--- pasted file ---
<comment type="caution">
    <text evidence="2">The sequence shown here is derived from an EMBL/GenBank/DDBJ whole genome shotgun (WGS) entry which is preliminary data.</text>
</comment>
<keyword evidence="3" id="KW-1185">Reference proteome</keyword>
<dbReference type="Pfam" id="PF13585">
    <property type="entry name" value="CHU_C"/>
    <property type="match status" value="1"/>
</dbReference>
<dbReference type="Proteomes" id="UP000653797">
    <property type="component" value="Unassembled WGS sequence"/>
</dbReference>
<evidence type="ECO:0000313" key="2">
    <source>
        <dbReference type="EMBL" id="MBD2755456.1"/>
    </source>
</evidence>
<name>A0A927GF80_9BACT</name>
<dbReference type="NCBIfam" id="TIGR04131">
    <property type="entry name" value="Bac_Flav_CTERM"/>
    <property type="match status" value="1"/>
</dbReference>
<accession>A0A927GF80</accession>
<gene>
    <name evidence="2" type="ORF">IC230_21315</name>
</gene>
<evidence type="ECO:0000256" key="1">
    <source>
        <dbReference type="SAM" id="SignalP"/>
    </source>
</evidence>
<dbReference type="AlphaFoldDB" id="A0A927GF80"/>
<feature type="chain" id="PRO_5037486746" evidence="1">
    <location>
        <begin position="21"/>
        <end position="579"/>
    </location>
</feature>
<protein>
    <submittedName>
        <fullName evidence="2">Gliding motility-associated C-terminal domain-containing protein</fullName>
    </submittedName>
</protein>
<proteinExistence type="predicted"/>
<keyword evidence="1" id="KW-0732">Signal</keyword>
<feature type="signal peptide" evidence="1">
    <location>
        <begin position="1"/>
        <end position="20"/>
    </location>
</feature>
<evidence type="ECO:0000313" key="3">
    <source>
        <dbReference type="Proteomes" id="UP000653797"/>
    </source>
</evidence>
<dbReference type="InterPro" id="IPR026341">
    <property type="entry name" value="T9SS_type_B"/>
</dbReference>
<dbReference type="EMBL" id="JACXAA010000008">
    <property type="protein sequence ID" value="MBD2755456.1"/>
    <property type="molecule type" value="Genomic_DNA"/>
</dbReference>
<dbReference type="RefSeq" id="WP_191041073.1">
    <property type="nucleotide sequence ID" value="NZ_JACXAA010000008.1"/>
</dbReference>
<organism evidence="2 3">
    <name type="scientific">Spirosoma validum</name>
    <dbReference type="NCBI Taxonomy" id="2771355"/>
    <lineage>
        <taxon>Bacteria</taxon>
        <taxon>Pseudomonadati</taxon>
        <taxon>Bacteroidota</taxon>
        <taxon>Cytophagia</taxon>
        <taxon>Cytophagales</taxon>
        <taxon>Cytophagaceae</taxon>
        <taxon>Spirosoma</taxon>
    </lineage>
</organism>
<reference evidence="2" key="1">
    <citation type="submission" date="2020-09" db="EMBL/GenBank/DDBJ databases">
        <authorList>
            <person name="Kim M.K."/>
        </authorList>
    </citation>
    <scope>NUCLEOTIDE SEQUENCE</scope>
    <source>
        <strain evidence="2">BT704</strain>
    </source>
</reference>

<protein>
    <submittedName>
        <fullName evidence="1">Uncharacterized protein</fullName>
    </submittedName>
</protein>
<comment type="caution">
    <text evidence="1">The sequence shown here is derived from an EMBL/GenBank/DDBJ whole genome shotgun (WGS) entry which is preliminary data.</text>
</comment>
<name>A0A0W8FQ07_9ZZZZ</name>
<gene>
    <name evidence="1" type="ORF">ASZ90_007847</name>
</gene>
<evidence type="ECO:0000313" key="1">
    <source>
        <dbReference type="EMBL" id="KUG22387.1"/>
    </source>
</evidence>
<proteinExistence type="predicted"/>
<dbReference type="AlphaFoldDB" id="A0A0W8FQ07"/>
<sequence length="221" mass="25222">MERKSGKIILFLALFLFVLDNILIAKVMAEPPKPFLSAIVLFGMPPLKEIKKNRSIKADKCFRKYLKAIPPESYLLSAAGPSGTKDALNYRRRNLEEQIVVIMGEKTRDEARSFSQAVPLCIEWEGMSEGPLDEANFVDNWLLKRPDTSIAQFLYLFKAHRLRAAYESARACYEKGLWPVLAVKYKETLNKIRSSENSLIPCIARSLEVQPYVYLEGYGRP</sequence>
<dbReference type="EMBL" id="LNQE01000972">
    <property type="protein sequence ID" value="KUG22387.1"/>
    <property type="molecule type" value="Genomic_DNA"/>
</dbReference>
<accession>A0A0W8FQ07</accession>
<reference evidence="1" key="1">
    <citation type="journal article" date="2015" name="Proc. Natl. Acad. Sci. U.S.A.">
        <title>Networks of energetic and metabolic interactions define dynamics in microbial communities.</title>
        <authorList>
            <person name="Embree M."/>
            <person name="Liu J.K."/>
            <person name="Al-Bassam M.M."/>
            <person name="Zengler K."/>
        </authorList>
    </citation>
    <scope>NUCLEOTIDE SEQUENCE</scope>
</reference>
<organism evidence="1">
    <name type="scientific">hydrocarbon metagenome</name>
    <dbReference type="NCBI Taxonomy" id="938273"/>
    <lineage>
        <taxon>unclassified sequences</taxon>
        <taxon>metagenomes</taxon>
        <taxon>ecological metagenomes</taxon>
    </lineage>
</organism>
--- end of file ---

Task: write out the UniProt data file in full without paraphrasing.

<comment type="caution">
    <text evidence="2">The sequence shown here is derived from an EMBL/GenBank/DDBJ whole genome shotgun (WGS) entry which is preliminary data.</text>
</comment>
<keyword evidence="3" id="KW-1185">Reference proteome</keyword>
<dbReference type="Pfam" id="PF13585">
    <property type="entry name" value="CHU_C"/>
    <property type="match status" value="1"/>
</dbReference>
<dbReference type="Proteomes" id="UP000653797">
    <property type="component" value="Unassembled WGS sequence"/>
</dbReference>
<evidence type="ECO:0000313" key="2">
    <source>
        <dbReference type="EMBL" id="MBD2755456.1"/>
    </source>
</evidence>
<name>A0A927GF80_9BACT</name>
<dbReference type="NCBIfam" id="TIGR04131">
    <property type="entry name" value="Bac_Flav_CTERM"/>
    <property type="match status" value="1"/>
</dbReference>
<accession>A0A927GF80</accession>
<gene>
    <name evidence="2" type="ORF">IC230_21315</name>
</gene>
<evidence type="ECO:0000256" key="1">
    <source>
        <dbReference type="SAM" id="SignalP"/>
    </source>
</evidence>
<dbReference type="AlphaFoldDB" id="A0A927GF80"/>
<feature type="chain" id="PRO_5037486746" evidence="1">
    <location>
        <begin position="21"/>
        <end position="579"/>
    </location>
</feature>
<protein>
    <submittedName>
        <fullName evidence="2">Gliding motility-associated C-terminal domain-containing protein</fullName>
    </submittedName>
</protein>
<proteinExistence type="predicted"/>
<keyword evidence="1" id="KW-0732">Signal</keyword>
<feature type="signal peptide" evidence="1">
    <location>
        <begin position="1"/>
        <end position="20"/>
    </location>
</feature>
<evidence type="ECO:0000313" key="3">
    <source>
        <dbReference type="Proteomes" id="UP000653797"/>
    </source>
</evidence>
<dbReference type="InterPro" id="IPR026341">
    <property type="entry name" value="T9SS_type_B"/>
</dbReference>
<dbReference type="EMBL" id="JACXAA010000008">
    <property type="protein sequence ID" value="MBD2755456.1"/>
    <property type="molecule type" value="Genomic_DNA"/>
</dbReference>
<dbReference type="RefSeq" id="WP_191041073.1">
    <property type="nucleotide sequence ID" value="NZ_JACXAA010000008.1"/>
</dbReference>
<organism evidence="2 3">
    <name type="scientific">Spirosoma validum</name>
    <dbReference type="NCBI Taxonomy" id="2771355"/>
    <lineage>
        <taxon>Bacteria</taxon>
        <taxon>Pseudomonadati</taxon>
        <taxon>Bacteroidota</taxon>
        <taxon>Cytophagia</taxon>
        <taxon>Cytophagales</taxon>
        <taxon>Cytophagaceae</taxon>
        <taxon>Spirosoma</taxon>
    </lineage>
</organism>
<reference evidence="2" key="1">
    <citation type="submission" date="2020-09" db="EMBL/GenBank/DDBJ databases">
        <authorList>
            <person name="Kim M.K."/>
        </authorList>
    </citation>
    <scope>NUCLEOTIDE SEQUENCE</scope>
    <source>
        <strain evidence="2">BT704</strain>
    </source>
</reference>

<protein>
    <submittedName>
        <fullName evidence="1">Uncharacterized protein</fullName>
    </submittedName>
</protein>
<comment type="caution">
    <text evidence="1">The sequence shown here is derived from an EMBL/GenBank/DDBJ whole genome shotgun (WGS) entry which is preliminary data.</text>
</comment>
<name>A0A0W8FQ07_9ZZZZ</name>
<gene>
    <name evidence="1" type="ORF">ASZ90_007847</name>
</gene>
<evidence type="ECO:0000313" key="1">
    <source>
        <dbReference type="EMBL" id="KUG22387.1"/>
    </source>
</evidence>
<proteinExistence type="predicted"/>
<dbReference type="AlphaFoldDB" id="A0A0W8FQ07"/>
<sequence length="221" mass="25222">MERKSGKIILFLALFLFVLDNILIAKVMAEPPKPFLSAIVLFGMPPLKEIKKNRSIKADKCFRKYLKAIPPESYLLSAAGPSGTKDALNYRRRNLEEQIVVIMGEKTRDEARSFSQAVPLCIEWEGMSEGPLDEANFVDNWLLKRPDTSIAQFLYLFKAHRLRAAYESARACYEKGLWPVLAVKYKETLNKIRSSENSLIPCIARSLEVQPYVYLEGYGRP</sequence>
<dbReference type="EMBL" id="LNQE01000972">
    <property type="protein sequence ID" value="KUG22387.1"/>
    <property type="molecule type" value="Genomic_DNA"/>
</dbReference>
<accession>A0A0W8FQ07</accession>
<reference evidence="1" key="1">
    <citation type="journal article" date="2015" name="Proc. Natl. Acad. Sci. U.S.A.">
        <title>Networks of energetic and metabolic interactions define dynamics in microbial communities.</title>
        <authorList>
            <person name="Embree M."/>
            <person name="Liu J.K."/>
            <person name="Al-Bassam M.M."/>
            <person name="Zengler K."/>
        </authorList>
    </citation>
    <scope>NUCLEOTIDE SEQUENCE</scope>
</reference>
<organism evidence="1">
    <name type="scientific">hydrocarbon metagenome</name>
    <dbReference type="NCBI Taxonomy" id="938273"/>
    <lineage>
        <taxon>unclassified sequences</taxon>
        <taxon>metagenomes</taxon>
        <taxon>ecological metagenomes</taxon>
    </lineage>
</organism>